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Why "Edit" Doesn't Have to be a Scary Four-Letter Word For #IndieAuthors | BookDaily #AuthorTips

Authors hate editing. We hate it more than being interrupted or staring at the wall, frozen and unable to type a word. It is, unfortunately, the most important thing we do, once the story is down on paper. It’s time-consuming and hard and creates more work, but essential to creating a polished manuscript.

Editing needs to be done in four stages.

Start slow. Drink coffee. Use the spell check and grammar available through your document writing software. This first look is easy, as spell-check catches only half of our mistakes. We can accept the errors because there aren’t many and the software is nice enough to underline problems in blue. It then patiently waits for us to fix said issues.

Use a good software program for the second pass--preferably one that is not biased concerning Microsoft or Apple. There are editing programs on the web. Ensure the program has filters allowing you to indicate the work is novel-based and has dialogue. Grammarly is a good choice. Unfortunately, the errors are shown in red and listed alongside the manuscript. This can feel insulting. Don’t be surprised when it returns hundreds of errors in the document you thought was perfect. Most of these software programs offer an explanation which is a wonderful learning tool. It will describe an unclear antecedent, misuse of a comma, or tense issue. The author can, of course, choose to ignore the dire warnings. The final decision is yours.

Phase three has you in the driver’s seat once again. You must read it to yourself; page by page, and line by line. If you can do so aloud, all the better. You will hear the cadence of your words, catch run-on sentences and discover words used too often. If you, as the author, have to stop and re-read a sentence, chances are high your reader will need to do so, too. Look for easy words, or what some call idle or lazy words, These are words we type quickly because we’re addressing a larger plot issue. It doesn’t matter how careful you think you’re being, we all use such generalizations when we’re in a hurry, when our brain is getting tired, when our time for writing is reaching the end, or when we’re interrupted.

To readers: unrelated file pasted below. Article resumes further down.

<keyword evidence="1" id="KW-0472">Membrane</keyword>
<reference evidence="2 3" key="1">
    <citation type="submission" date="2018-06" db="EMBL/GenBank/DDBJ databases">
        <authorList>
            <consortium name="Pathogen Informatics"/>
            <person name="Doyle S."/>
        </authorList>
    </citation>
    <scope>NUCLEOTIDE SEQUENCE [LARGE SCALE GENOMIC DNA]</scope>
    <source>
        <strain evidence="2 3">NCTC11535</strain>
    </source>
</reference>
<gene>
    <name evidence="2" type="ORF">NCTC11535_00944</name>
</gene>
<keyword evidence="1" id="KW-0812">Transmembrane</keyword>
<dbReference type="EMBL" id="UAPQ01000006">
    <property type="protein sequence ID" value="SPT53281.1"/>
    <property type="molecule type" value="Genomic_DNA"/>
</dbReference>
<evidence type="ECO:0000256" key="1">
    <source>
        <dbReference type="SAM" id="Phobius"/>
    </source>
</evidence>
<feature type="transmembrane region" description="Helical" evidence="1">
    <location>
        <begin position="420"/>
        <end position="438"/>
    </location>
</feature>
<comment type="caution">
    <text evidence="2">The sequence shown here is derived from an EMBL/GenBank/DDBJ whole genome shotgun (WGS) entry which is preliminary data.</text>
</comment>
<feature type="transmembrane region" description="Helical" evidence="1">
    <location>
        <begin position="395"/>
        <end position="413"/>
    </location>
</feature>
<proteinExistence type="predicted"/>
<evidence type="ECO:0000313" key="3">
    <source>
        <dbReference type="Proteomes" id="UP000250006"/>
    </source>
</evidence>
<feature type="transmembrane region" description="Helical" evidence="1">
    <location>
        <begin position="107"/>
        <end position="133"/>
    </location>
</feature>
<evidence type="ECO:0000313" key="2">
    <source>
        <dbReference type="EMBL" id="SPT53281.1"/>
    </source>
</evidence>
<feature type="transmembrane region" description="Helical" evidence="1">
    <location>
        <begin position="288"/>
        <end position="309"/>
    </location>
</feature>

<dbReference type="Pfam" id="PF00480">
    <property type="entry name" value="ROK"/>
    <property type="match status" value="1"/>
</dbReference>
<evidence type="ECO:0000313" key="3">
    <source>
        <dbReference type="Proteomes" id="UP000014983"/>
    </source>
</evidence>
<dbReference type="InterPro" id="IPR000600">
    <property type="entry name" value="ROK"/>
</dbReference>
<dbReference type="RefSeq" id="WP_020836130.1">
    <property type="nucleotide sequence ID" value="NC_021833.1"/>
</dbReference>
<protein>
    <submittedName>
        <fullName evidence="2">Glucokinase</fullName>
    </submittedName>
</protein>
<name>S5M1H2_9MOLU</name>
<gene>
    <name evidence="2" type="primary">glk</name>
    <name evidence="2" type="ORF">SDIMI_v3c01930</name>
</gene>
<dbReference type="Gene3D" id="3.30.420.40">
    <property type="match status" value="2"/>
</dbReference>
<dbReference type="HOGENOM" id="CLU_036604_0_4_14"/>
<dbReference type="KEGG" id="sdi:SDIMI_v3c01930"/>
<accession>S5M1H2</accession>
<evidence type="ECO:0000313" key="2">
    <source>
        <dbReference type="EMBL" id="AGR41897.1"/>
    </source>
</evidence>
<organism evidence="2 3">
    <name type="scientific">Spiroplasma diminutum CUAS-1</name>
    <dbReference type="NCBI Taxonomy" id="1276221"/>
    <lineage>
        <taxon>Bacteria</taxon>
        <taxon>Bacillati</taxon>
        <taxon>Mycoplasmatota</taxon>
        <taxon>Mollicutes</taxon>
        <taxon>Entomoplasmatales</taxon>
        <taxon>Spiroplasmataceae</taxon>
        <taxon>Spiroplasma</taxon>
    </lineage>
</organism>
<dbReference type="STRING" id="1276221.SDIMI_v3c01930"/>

Check your writing for these words; Really, especially, suddenly, finally, probably, actually, nearly, almost, a bit, a moment, now, very, might, like seemed, appeared, began, started, tried, managed, looked, realized, knew, felt and moved.

These words fill space but do not give enough description, depth of feeling or description of the action. They leave the reader uncaring because we, as an author, have been vague. I was astonished to find I’d used lazy words 321 times in my manuscript! I was ashamed, but in addressing each one, I tightened the story and heightened the emotion. I was guilty of using three additional words; everything, everyone, and everywhere. When I described the scene in more graphic detail, the story grew deeper.

You’ve completed three stages. Congratulations, but don’t celebrate too early. Please put another set of eyes on the manuscript. Yours are too used to your writing, too familiar with the story and will not catch the simplest of things such as a backward quotation mark. Here is where an unbiased reviewer may point out a problem with the plot or have a question concerning characterization. Listen to their advice carefully. The key word is ‘unbiased’ reader. Do not have your best friend, partner, or mother read your work. They will love it, which is flattering to our ego, but not necessarily accurate. If you can afford to do so, a professional editor is best, although it tends to cost approximately $1.50 per page. If that is not an option, don’t fret. There are many readers available on the web, who enjoy having a first look at a manuscript and offering their opinion.

Editing is a four letter word, but a necessary one. Deep editing a manuscript is an opportunity to learn and grow. Happy Writing.


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Finding innovative ways to entertain an adult audience is something Katrina Morgan has done for decades. With a background as a corporate trainer, and years of experience organizing civic events and non-profit fundraisers, she understands the importance of not only capturing an audience's attention using humor but also maintaining their interest using flawed characters and a conversational tone.

She has published two nonfiction books; Echoes in the Walls (2011) and These Animals Are Killing Me (2016). Both books received five-star ratings with Readers Favorite, and These Animals are Killing Me received an honorary mention in the annual non-fiction contest for humor. The author is also a motivational speaker, often asked to share her humor and inspire others to persevere despite the obstacles often placed along our paths.

You can find out more about her on her website


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